Wednesday, February 02, 2005

Proximity Content Distribution: Bluepulse

This first part in a series of 3 starts with the Auzzie company Bluepulse. From the outset, let's state, that Bluepulse charges users (ie... clients) to access their services. However, I'm not here to discuss their busines plan -- I just got that out of the way. Now, let's look at what they're doing.

Like most companies, in order to put their technology through the real world squeezer, Bluepulse has started a live pilot to test their technology. Unfortunately, the link to the news article (from their site) is broken, but I recall that it took place at the Broadway Shopping Centre in Sydney (to be precise). I also remember they spent over 100,000 dollars (not sure if it was US or Australian, I'm guessing the latter ... 1 USD = 1.30 AUD) to juice up this mall, not really your ma and pa store's solution, but it seems to offer some goodies.

For example, with Bluepulse, they state that their system can navigate you -- step-by-step -- to landmarks, stores, etc... So, you want to know where the hell Micky Dees is, you just select that info from the directory (I guess), and based on your position (which access point you're connected to), it'll tell you which way to go ... pretty cool stuff IMO. Additionally, they have an IM function so you can IM people on the same network (remember, this is all free via Bluetooth), and you can get news about sales, etc.... all relevant to your location. This is all done with their "SPacial Object Technology" (SPOT).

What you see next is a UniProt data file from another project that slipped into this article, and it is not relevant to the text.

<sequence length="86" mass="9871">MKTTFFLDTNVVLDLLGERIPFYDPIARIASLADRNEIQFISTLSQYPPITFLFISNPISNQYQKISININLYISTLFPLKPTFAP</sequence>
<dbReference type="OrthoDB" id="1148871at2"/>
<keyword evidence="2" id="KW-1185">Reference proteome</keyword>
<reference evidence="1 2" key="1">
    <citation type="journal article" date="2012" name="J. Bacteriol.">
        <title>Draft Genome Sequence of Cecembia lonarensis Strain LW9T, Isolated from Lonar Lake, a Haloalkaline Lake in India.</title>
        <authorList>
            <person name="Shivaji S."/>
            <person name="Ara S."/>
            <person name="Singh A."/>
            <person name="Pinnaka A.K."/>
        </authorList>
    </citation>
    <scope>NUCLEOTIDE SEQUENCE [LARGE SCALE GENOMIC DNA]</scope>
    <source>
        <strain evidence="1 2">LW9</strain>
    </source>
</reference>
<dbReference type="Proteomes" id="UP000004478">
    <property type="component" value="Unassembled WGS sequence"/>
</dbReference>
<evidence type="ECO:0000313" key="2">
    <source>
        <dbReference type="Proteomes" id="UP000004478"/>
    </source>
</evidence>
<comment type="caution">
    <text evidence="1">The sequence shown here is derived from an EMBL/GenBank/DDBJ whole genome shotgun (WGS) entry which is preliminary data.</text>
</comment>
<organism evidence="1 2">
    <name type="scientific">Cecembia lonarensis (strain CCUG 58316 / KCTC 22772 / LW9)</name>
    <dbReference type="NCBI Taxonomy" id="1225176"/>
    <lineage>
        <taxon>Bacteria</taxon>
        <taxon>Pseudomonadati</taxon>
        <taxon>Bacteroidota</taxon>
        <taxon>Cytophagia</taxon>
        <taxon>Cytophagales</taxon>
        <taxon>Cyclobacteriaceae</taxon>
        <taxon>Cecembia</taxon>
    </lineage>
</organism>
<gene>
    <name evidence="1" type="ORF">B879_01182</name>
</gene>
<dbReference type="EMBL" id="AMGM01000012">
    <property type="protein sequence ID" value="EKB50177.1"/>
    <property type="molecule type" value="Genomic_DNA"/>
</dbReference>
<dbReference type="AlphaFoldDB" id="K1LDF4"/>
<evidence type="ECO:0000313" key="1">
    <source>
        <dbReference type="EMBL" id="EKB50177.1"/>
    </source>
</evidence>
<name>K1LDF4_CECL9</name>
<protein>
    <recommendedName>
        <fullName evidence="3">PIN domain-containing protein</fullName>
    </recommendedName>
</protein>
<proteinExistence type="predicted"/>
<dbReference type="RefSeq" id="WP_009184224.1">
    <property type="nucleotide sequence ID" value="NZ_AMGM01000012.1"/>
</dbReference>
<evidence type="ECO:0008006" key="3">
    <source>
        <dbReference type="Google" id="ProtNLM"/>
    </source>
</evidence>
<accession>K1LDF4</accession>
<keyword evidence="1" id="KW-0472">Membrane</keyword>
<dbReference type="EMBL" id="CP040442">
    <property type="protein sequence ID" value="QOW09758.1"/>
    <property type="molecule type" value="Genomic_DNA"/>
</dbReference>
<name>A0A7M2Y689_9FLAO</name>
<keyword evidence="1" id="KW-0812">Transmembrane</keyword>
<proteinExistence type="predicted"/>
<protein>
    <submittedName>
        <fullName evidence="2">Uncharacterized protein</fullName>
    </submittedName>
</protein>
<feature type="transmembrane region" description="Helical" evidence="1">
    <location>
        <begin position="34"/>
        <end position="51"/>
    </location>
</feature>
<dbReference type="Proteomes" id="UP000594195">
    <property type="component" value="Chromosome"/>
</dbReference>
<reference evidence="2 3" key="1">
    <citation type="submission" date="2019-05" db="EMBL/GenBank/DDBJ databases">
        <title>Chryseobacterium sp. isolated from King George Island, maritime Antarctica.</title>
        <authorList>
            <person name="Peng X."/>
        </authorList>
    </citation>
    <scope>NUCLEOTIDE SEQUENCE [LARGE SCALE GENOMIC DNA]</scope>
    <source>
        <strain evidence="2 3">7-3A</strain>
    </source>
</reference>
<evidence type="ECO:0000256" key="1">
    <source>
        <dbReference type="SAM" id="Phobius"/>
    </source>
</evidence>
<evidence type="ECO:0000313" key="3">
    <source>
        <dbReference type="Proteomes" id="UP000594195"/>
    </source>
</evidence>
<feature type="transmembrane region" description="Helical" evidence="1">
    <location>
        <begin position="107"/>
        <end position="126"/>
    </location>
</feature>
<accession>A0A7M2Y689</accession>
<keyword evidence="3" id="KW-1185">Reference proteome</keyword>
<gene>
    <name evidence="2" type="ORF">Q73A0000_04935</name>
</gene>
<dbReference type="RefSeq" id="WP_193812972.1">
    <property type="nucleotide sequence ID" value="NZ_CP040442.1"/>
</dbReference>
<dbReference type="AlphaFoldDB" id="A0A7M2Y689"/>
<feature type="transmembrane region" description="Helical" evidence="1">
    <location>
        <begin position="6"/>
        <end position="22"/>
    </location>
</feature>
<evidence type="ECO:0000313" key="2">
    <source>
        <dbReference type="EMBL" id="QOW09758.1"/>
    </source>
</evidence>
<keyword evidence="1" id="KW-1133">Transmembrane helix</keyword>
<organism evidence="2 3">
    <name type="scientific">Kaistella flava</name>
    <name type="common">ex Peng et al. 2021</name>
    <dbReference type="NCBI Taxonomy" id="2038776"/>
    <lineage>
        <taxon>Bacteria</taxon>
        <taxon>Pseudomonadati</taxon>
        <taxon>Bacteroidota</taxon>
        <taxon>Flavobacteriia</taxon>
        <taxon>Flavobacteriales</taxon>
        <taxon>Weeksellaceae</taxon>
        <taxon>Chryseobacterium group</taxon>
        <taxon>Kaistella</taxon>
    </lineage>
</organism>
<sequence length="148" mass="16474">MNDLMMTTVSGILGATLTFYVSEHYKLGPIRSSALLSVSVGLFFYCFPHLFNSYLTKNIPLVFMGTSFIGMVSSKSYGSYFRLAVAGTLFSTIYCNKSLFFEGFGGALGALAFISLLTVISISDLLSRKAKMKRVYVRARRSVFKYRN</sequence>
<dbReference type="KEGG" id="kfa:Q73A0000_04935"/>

So, no standing in line to get stuff via Infrared ... you get everything wirelessly via Bluetooth (and or a GSM solution I think -- read on) and it's all location based. Sounds cool to me ...

However, I think unlike a "true" (whatever that means) proximity server, it utilizes wireless carriers to get non-Bluetooth phones involved in the mix, although I'm not sure (as they don't directly say), but phones that generally don't allow Java technology to access the Bluetooth radio (no JSR-82 stack, for the developers out there) are on their list, I'm guessing they're doing something via the carriers. This may also explain why they charge 1 dollar a day (or 5 per month) to use their service (but again, speculation). However, it's not much -- and if it works as they say it does, and you can get a coupon that saves you some chips (that's money for the non-ghetto folks out there), then it's probably still worth it (They better have a lot of content, games, etc... if you're gonna make'em pay, though).

Whatever the case, the Southern Hemisphere has its player, and unless there are others I don't know about, keep an eye on these guys ... my only fear is that getting a ROI on their hardware setup/installation is gonna be hard ... but, I hope they do it.

No word on whether or not third-parties can write applications for their system, or how admin is done on it ... if anybody learns more about Bluepulse (you can read many posts about it in their forums), drop me a line. Ooh, and check out the Bluepulse Demo...

[ Technorati Tags: Bluetooth wireless mobiles proximity ]


Bryan Rieger said...

Thanks for writing this series of articles. Having honest (although somewhat biased ;-) comparisons such this will make it much easier for other to navigate this space down the road.

Geeks tend to rip through technology really fast, while the majority of the population goes on about their lives without a second thought to all of this. Depending on who you ask, and your market segment the trend with the general consumer adoption tends to range anywhere from 6 months to 12 years (culture has a big impact here - Japan is way ahead) behind the early adopters and pioneers, depending of course on the actual technology invovled. By and large I've found it more in the line of 12-24 months.